It is customary in Morocco to wear traditional clothes in Ramadan, be more intentional about praying in Mosques and spending time with family. It is also normal for the work hours to change. Normal work hours are from 830-12 with a break for lunch and people return to work from 2 until 6. During Ramadan, however, many many places do not open until 11 or 12, close at 7 and do not open again until 10 or 11 pm, this is even if a place is open at all during Ramadan.

Morocco is one of the only countries to still go by the actual moon- some started on July 9th- but by the moon we go, so July 10th was the start of Ramadan. Other countries are more diverse in Muslim and non-Muslim citizens as well as fasting and non-fasting Muslims. But as it appears, Morocco is more homogenous and even has been known to sentence jail time for those that break the fast more than three times in public.

As a volunteer, this can be a time to really integrate into one’s community. Breaking the fast (also called lftur) with members of the community and even sharing in the pains of fasting- white tongue and all (who knew that not drinking or eating would give someone a white tongue!). Because we live in a larger town (and maybe also because we are married), we  are not often invited to lftur at people’s homes. Last Ramadan, this was heartbreaking to me, because I knew of many many other volunteers, even married couples, to be invited to someone’s house almost every night. However,  it is important to remember to not compare sites with anyone else as well as anyone else’s experience. When we are invited, it is a special treat and we enthusiastically accept the invitation. Last Ramadan, I also felt listless and anxious because we were not doing very much. This Ramadan, I wouldn’t say that I am any more active, but I feel good about the time-using it to catch up on my reading, watch tv shows and movies, and thinking about other projects/ our last TEN MONTHS in country! It has also helped that my schedule has had more to do with teaching yoga (more on this later) than anything else, which is pretty freakin’ wonderful!!!!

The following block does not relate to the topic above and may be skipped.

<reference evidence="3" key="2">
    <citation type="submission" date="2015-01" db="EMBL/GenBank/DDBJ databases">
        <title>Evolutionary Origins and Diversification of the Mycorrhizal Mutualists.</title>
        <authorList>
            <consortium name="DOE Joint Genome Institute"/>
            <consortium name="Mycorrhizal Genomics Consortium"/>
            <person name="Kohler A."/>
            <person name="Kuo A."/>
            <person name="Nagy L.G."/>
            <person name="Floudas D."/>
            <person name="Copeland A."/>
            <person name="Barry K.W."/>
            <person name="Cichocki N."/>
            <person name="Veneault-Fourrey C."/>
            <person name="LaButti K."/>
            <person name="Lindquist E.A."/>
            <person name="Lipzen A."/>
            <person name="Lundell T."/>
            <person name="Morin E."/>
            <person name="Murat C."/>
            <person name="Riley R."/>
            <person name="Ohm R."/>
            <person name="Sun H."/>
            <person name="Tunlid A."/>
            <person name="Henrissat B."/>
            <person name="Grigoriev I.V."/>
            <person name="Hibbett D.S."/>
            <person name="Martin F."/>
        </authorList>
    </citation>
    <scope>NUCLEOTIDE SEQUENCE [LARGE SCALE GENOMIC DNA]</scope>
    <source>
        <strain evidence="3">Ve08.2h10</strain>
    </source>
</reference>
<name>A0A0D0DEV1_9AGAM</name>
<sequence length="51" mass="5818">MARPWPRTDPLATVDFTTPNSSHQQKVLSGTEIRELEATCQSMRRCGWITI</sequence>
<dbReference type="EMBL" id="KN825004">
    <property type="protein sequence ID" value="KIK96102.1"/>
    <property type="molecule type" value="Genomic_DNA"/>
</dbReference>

So there you are! I hope I was able to share some of the ins and outs of Ramadan!! As I learn more… so will you!!!

Ramadan Karim!

*** not sure if doubly is a word… but sometimes there is just not another word that can be as accurate as made up words!